Project Mulberry by Linda Sue Park (Amazon link for illustration only, please support local bookstores when possible)
First, a tangentially related review. If you’re a librarian, spend a lot of time at you library, know librarians, or maybe a teacher and you aren’t reading Unshelved, well, you should be, is all. On Sundays they do “Book Club” strips which are basically book talks, and that’s how I found out about Project Mulberry. (The strip in question is here.)
Since reading that strip gives a better and more concise overview than I could, I’m just going to jump into my reactions to this book. LOVED it! The characters are all really likeable, and the changing relationship between the main character, Julia, and her younger brother is sweet. Not in a cloying way, just realistic. Not that I had a younger brother, but I remember seeing my friends with siblings go through a similar sea change when we were young. I would definitely recommend this book to kids having trouble getting along with younger siblings. Julia’s friend Patrick not only explains some of the reasons why siblings might have trouble with each other, but models some good coping and redirection tactics for the older sibling to use. I also enjoyed that Julia is amazed by how well her friend handles her younger brother, but also points out that he isn’t able to do the same thing with his younger siblings.
Between chapters Park has included sort of a running commentary, like you might find on a dvd, that takes the form of conversations between herself and Julia, her main character. She explains what she’s doing at the beginning of the book, and makes it clear that these are not at all necessary to the story, and can be entirely skipped if the reader so chooses. The interludes function as a behind the scenes look at how the story was written and what the author and character think about the book. There are also tidbits including where character names came from, and certain character quirks. Many young readers probably will skip these, but any kid who wants to write could learn a lot about story crafting from the way Park interacts with her character.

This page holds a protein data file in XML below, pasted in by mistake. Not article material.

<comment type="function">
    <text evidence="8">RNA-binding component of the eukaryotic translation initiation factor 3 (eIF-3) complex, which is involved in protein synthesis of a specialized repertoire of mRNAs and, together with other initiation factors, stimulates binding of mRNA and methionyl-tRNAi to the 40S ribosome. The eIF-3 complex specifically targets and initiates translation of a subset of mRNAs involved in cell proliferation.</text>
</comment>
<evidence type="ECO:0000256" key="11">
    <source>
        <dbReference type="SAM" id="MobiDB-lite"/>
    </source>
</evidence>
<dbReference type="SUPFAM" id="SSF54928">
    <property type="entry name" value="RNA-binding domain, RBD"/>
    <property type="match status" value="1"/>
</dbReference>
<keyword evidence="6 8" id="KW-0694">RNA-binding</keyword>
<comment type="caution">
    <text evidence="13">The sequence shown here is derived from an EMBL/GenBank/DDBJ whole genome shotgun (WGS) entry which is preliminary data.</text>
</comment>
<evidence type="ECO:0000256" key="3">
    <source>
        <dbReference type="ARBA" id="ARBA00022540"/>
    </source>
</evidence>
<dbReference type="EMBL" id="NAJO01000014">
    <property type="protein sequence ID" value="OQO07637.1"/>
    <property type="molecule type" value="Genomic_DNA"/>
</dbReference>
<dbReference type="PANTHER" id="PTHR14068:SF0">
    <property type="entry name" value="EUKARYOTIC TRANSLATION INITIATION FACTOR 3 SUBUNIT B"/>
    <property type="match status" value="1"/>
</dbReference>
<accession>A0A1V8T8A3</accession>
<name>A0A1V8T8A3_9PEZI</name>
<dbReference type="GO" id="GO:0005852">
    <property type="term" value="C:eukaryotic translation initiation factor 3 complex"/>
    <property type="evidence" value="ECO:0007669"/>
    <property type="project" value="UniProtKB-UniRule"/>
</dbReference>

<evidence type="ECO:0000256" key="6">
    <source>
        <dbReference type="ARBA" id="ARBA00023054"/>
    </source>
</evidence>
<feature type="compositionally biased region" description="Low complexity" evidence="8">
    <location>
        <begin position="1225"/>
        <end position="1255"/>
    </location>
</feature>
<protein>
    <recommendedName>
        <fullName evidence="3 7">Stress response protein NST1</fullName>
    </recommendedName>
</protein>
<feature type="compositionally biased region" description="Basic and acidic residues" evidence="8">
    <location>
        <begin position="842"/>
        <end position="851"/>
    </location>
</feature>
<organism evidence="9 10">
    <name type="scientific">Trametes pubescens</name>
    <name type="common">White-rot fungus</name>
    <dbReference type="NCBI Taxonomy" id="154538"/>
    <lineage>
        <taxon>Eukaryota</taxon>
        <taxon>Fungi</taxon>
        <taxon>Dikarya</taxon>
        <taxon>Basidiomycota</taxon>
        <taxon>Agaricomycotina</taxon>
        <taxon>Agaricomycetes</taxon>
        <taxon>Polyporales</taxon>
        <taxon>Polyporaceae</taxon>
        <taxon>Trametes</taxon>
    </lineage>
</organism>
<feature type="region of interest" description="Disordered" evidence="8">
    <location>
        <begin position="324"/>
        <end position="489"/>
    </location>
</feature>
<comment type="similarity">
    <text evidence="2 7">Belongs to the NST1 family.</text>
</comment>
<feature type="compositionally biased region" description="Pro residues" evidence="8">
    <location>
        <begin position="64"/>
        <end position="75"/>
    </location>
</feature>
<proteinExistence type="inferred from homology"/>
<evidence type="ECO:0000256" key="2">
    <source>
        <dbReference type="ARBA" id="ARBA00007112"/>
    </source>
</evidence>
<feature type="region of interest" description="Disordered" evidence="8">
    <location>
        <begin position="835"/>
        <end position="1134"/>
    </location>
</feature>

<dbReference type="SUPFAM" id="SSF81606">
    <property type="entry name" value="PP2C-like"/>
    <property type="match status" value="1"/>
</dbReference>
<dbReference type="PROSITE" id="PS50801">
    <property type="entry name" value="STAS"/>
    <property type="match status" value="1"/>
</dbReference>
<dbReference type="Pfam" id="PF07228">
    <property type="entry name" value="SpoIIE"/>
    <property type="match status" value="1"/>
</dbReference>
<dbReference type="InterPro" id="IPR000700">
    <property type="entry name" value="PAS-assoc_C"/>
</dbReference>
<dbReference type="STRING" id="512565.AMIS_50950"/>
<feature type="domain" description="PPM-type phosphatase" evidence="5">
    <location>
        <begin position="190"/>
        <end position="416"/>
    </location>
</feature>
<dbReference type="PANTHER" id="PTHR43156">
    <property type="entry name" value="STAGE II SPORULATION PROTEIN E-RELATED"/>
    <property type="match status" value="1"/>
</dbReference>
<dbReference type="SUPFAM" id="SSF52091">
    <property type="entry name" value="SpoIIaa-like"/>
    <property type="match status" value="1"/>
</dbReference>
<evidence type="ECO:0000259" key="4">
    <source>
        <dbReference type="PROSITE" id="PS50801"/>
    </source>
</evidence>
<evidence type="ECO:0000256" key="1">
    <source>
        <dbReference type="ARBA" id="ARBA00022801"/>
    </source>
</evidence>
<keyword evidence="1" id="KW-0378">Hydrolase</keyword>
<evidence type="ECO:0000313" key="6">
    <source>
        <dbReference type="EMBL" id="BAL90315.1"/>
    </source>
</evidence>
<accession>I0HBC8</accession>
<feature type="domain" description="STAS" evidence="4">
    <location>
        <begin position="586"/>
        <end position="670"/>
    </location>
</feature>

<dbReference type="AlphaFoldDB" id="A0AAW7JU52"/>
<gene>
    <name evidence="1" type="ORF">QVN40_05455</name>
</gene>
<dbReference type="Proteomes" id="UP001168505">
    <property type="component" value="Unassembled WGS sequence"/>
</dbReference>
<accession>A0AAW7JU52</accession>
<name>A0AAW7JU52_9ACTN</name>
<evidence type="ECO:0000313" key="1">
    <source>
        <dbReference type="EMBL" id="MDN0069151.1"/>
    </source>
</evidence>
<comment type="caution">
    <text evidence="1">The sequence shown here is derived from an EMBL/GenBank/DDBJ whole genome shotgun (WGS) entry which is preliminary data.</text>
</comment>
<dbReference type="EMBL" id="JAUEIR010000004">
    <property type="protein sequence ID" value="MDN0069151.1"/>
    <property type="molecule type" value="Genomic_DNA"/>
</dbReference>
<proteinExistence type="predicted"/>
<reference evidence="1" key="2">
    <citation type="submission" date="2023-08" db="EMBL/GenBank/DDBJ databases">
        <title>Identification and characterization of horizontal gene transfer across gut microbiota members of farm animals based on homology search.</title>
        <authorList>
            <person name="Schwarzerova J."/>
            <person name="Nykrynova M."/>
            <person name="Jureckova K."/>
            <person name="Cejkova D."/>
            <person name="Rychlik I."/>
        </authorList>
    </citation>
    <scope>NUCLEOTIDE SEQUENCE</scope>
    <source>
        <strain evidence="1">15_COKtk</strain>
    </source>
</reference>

Another big reason for me to recommend this book is the discussion of race that comes up. The author and main character are Korean-American, Julia’s best friend is white, and the character of Mr. Dixon is black. Park doesn’t shy away from the topic, nor does she offer an easy solution or fix to the problem. Instead the reader is invited to the discussion and confusion happening in Julia’s head as she works through the problems she sees before her. Is her mom racist because she doesn’t seem to trust Mr. Dixon? Or is she just concerned about her daughter? Is Mr. Dixon racist because he assumes Julia is Chinese? What about Julia’s own issues with being Korean, and not liking the silkworm project because it’s “too Korean?” I felt like the questions were raised in a sensitive manner, giving readers something to think about without telling them what to think, exactly. I appreciated that the main character is a person of color, giving her perspective on such a difficult subject that many young readers will be faced with as they grow and see racism around them.
*Spoiler alert, I am about to discuss the ending for a second.*
I also loved that in the end, the kids had a fantastic project but didn’t actually win in their categories. They still got a triumphant ending without being totally unrealistic, and it’s something I’d like to see more of in childrens’ literature.
Overall this book gets an A+. I really enjoyed reading it and I think the 9-12 age range will get a lot out of it. I may go check out the author’s other books, including her Newberry winner, A Single Shard.